Several grassroots leaders speaking to Bernama, on condition of anonymity, say that it was very unlikely that Samy Vellu would be challenged as “nobody dares to do that”.
“Whoever tries to go for the top leadership, he or she will be chopped off. That is why nobody dares to speak up,” said a leader who repeatedly asked not to be identified.
Some argued that the signal from the grassroots “is very clear that they are not too happy” with Samy Vellu’s decision to stay on until 2012 and that he should soon hand over power to his deputy.
However, when this question was posed to Samy Vellu yesterday, he brushed it aside saying: “If they are unhappy with me, they wouldn’t come for the meeting.”
However, some party leaders are not too concerned about the succession plan or whether Samy Vellu should stay on until 2012.
Seremban branch chairman Datuk M Muthupalaniappan, also a former MIC vice-president, said although succession was important, the priority now should be to strengthen the party through its re-branding exercise.
He believes the MIC can regain its support among the 1.8 million Malaysian Indian community, regardless whether there was a transition plan for the top leadership.
“The assurance by Prime Minister Datuk Seri Abdullah Ahmad Badawi to help the Indian community, especially in education, will help the MIC. That is more important than who takes over the party.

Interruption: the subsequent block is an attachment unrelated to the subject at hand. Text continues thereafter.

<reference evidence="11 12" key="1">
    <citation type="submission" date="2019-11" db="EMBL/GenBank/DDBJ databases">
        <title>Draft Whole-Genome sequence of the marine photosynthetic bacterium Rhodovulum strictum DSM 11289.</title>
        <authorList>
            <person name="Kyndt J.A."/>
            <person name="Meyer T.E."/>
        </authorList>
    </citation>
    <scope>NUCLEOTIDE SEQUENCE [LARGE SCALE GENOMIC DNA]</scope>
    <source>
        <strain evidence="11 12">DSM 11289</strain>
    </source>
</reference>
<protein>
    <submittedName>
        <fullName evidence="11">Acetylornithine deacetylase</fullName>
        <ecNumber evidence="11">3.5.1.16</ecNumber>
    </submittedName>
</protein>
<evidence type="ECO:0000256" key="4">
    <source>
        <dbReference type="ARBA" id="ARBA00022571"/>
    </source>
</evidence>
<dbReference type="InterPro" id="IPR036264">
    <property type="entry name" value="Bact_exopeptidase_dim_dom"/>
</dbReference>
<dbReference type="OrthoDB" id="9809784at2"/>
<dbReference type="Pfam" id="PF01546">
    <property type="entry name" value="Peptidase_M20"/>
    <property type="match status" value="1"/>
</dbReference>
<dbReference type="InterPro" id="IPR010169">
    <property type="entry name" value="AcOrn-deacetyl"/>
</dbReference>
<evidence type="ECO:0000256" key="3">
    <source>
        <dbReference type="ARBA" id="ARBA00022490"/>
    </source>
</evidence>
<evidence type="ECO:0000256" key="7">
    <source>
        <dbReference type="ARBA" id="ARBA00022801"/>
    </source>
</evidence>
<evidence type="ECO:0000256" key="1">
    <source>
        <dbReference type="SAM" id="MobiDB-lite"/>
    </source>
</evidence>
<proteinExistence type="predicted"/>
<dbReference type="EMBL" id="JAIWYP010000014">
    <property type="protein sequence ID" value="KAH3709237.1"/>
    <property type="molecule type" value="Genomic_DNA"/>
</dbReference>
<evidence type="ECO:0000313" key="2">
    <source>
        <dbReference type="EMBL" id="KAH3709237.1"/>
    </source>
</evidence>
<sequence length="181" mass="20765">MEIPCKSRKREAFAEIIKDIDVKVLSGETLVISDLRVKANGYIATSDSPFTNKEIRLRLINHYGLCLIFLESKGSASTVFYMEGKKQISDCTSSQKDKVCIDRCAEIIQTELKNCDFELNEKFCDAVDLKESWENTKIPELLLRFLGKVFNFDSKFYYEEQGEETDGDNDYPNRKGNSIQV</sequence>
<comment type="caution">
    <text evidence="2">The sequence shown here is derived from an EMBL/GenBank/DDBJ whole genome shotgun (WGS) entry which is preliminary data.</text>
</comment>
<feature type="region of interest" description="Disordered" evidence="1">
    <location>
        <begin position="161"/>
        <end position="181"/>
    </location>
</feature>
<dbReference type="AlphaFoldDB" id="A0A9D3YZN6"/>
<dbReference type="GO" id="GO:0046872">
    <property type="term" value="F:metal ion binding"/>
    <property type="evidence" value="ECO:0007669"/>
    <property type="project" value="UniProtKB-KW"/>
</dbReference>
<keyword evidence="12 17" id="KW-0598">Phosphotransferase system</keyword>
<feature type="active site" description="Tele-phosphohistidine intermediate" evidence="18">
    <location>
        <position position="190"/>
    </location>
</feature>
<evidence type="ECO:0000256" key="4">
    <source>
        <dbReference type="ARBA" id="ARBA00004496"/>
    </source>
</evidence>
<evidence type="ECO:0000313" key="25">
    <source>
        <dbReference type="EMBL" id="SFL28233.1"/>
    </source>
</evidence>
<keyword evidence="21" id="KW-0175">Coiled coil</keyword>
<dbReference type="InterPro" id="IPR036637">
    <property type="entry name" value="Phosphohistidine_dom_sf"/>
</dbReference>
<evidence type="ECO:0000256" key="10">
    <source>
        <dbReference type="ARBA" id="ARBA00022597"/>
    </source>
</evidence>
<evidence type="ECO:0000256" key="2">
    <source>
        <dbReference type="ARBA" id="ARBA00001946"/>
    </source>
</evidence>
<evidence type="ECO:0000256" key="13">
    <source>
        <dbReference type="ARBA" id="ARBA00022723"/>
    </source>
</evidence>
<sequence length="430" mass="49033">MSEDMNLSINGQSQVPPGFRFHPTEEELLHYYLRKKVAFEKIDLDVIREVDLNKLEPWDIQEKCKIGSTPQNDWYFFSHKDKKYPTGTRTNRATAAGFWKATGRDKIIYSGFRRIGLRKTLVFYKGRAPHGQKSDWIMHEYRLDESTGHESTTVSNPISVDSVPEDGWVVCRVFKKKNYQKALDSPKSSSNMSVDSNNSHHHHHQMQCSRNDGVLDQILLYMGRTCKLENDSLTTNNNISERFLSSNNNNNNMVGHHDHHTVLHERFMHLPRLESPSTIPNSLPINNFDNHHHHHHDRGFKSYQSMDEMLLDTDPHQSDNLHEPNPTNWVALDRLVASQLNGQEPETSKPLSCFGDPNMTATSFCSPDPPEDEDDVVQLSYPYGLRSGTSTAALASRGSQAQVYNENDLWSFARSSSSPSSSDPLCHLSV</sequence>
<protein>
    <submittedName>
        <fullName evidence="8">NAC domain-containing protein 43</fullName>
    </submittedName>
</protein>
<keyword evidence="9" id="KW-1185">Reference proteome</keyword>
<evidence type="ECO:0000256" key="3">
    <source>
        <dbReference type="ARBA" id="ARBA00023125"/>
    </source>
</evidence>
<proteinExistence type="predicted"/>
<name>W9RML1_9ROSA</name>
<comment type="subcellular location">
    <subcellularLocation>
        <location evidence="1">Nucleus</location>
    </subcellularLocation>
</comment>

“Education is the key to success and the country’s progress depends on the people. The step taken by the government will help the Indian community progress on par with the other races,” he said.
Selangor MIC Wanita secretary J Malika believes that with or without transition of leadership, MIC would still regain its strength. She said there were many leaders in the MIC who were capable of helping and developing the community.
“Rebranding comes with new ideas and the leaders now have a clear idea on ways to aid the community. We will leave it to the president to handle it and we believe that he has the capacity and capability to do it,” she added.
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Tuesday, July 15, 2008